Id’d Brooks’ Patent Writing Case C. 1864 – Wm. O’Brien 47th Wisconsin Infantry


Id’d Brooks’ Patent Writing Case C. 1864 – Wm. O’Brien 47th Wisconsin Infantry – The Brooks’ Patent writing case came in three styles: Writing, Work and Toilet Case, Writing and Work Case, and finally the Writing Case. D.B. Brooks and his brother maintained a music and stationary store in Salem, Massachusetts, prior to the Civil War; attempting to profit from the large numbers of soldiers entering the service, they produced a rollup writing kit, during the last year of the war; this kit is an example of their larger size kit. The Brooks brothers had collaborated with John Jewett (antebellum book publisher notably of “Uncle Tom’s Cabin”) on several books prior to the transfer of the business. Their music and stationary store was in the lower level of a two story building; the business above them was a printing office. As it had begun in the 18th century and passed through many owners, they opted to keep the name as “The Bible and Heart”. The store featured a hand carved sign over the threshold, which was torn down and thrown into the harbor by vandals during the war of 1812. There were a few distributors of comparable writing kits, most notably the McCallister Brothers, who operated a stationary, optics and music store in Philadelphia. There were several products that the Brooks’ produced for the soldier market. The larger combined sewing and writing kit was awarded a patent in 1864, and owing to its late introduction, very rarely found its way into the military marketplace before the close of the war .This example of the Brooks’ writing case is constructed of black painted linen with a cotton fabric lining; still contained in the case are the following:  a cylindrical, rosewood ink well, still containing its original glass ink well; bone thread spool; slipped in the implement compartments – gilded mechanical pencil, diminutive pocket knife, early iron tweezers and period wood pencil. Inside the case is a label which reads:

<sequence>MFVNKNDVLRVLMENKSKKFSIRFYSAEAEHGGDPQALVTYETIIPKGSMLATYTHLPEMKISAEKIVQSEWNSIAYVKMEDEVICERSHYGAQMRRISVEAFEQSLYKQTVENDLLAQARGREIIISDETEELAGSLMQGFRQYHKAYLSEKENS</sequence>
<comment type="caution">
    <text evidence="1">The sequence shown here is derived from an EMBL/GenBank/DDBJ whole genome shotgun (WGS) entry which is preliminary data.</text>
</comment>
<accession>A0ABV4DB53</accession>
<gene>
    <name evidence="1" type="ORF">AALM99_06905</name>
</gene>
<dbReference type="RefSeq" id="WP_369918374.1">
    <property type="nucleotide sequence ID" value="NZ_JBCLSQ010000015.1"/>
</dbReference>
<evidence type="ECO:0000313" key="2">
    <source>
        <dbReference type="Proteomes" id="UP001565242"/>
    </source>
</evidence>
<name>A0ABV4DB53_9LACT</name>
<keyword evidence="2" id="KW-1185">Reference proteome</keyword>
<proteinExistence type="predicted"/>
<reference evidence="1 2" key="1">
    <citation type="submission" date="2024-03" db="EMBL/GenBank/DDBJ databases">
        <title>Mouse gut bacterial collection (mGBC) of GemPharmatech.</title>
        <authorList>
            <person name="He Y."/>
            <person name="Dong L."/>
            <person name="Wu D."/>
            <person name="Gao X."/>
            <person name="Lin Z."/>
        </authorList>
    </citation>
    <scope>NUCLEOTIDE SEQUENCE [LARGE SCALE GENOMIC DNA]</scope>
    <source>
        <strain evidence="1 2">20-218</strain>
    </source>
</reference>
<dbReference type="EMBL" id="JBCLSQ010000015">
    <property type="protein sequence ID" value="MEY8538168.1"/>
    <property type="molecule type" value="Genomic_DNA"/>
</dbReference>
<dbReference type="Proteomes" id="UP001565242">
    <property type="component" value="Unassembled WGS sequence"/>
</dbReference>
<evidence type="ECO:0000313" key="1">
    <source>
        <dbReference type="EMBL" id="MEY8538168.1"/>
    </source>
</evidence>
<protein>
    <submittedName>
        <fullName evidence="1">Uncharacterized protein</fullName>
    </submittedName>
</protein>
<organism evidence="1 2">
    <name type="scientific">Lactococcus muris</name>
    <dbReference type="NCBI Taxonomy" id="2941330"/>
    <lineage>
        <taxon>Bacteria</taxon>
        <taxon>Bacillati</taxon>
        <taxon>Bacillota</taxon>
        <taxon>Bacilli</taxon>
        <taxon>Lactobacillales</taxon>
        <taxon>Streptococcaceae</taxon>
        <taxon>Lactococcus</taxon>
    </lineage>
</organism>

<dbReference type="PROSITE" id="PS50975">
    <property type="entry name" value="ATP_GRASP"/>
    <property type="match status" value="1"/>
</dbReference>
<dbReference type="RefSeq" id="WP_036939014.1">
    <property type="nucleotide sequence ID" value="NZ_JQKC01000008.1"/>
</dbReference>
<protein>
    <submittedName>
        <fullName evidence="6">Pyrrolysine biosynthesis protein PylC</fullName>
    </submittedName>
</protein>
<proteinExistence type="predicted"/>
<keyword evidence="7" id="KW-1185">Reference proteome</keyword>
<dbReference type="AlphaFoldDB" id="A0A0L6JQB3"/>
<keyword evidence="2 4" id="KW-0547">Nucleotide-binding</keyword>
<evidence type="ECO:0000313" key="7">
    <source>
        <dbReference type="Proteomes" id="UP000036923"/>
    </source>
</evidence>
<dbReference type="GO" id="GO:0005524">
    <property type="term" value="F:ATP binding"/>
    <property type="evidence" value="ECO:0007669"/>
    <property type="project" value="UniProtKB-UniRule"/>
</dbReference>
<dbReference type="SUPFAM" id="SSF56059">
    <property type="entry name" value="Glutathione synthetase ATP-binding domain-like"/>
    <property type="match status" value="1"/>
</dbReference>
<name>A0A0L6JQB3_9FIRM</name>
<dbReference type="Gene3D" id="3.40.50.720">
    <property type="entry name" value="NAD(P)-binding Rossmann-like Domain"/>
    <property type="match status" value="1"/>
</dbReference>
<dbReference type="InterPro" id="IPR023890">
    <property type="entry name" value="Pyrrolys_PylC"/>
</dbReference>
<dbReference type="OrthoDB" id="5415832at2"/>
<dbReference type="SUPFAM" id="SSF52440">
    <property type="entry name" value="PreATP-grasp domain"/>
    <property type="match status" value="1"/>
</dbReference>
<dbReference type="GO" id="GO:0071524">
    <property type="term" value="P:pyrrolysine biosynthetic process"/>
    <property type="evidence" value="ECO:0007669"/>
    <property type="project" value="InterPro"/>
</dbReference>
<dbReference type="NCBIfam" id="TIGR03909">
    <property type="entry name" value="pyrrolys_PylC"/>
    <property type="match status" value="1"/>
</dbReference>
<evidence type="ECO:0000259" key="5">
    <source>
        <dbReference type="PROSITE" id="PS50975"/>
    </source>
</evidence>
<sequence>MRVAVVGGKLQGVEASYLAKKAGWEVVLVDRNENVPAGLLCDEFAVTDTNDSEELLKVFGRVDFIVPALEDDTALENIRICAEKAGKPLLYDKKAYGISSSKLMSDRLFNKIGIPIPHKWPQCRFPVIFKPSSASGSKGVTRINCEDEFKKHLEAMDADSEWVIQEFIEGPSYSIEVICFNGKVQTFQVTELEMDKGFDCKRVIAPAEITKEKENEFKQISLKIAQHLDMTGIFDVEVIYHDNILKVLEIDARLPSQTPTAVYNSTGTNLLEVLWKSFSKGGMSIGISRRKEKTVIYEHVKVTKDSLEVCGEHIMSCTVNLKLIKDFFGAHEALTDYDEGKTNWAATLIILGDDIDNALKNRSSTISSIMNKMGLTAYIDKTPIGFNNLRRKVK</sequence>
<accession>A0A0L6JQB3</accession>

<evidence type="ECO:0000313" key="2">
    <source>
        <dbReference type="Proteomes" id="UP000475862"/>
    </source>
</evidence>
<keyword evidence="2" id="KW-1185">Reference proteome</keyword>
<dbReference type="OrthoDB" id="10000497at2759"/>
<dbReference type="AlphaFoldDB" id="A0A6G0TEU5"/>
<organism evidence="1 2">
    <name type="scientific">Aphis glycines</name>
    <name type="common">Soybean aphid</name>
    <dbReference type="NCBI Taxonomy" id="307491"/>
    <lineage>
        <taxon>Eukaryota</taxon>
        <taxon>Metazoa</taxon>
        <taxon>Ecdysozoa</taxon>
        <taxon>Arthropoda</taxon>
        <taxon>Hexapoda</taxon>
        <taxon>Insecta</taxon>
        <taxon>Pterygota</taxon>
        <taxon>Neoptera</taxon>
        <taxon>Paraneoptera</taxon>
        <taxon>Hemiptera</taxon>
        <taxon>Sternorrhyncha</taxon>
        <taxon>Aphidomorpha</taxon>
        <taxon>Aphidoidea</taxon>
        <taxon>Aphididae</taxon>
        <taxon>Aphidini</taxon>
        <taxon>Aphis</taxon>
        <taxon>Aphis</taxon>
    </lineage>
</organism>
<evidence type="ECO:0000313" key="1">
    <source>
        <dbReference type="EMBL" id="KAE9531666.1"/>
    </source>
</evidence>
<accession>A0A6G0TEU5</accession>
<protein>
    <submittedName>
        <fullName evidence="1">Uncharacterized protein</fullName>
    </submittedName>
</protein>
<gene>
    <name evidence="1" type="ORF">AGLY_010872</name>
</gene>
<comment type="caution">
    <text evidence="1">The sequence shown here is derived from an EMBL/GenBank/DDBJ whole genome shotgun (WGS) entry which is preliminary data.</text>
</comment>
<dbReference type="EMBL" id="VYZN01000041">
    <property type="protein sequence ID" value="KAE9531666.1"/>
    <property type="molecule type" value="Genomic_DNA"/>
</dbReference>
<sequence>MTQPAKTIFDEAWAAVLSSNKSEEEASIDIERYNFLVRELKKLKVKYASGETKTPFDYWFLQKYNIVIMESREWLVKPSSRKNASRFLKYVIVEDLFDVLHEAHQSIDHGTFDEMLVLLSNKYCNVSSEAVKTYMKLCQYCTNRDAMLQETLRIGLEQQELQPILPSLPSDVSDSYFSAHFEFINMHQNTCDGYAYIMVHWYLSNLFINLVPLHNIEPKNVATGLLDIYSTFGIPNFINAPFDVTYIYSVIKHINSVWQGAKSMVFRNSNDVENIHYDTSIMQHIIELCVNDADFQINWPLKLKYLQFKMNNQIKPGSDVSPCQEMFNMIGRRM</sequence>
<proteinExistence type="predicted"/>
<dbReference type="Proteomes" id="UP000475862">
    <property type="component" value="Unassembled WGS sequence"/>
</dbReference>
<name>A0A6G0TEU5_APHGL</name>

Directions. To remove and curl from the Blotting Pad, roll it in an opposite direction.
Brooks’ Patent Military and Travelling Writing, Work and Toilet Case, weighing but 10 ounces.
Patented January 5, 1864.

“It contains a Tray with Inkstand, Envelopes, Pens, Holder, &c.; also a Folio with two Pockets, Blotting Pad to write upon, Checker Board, Lead Pencil, Paper, Scissors, Thimble, Buttons, Polisher, white and black Thread, Silk, Yarn, Pins, various sizes of Needles, Comb, Tooth Brush, Tooth Pick, Court Plaster, &c.

“The Writing case is distinct from the work case, and no article will fall out when the latter is unrolled. It can be useful on horseback. When rolled up it is only 1 3/4 inches in diameter, and is easily carried in the Coat Pocket.-Rain or dampness does not effect it.

“One of our Generals remarked that this case would be carried on the march, when the Knapsack would be left behind.
Many soldiers who have carried them through a campaign, would not part with them for many times their cost.
It is heartily commended by prominent officers of the Military and Naval Departments.
Brook’s Writing and Work Case, (without toilet,) weighing 9 ounces. Brooks’ Writing Case, (without work or toilet,) weighing 8 ounces.”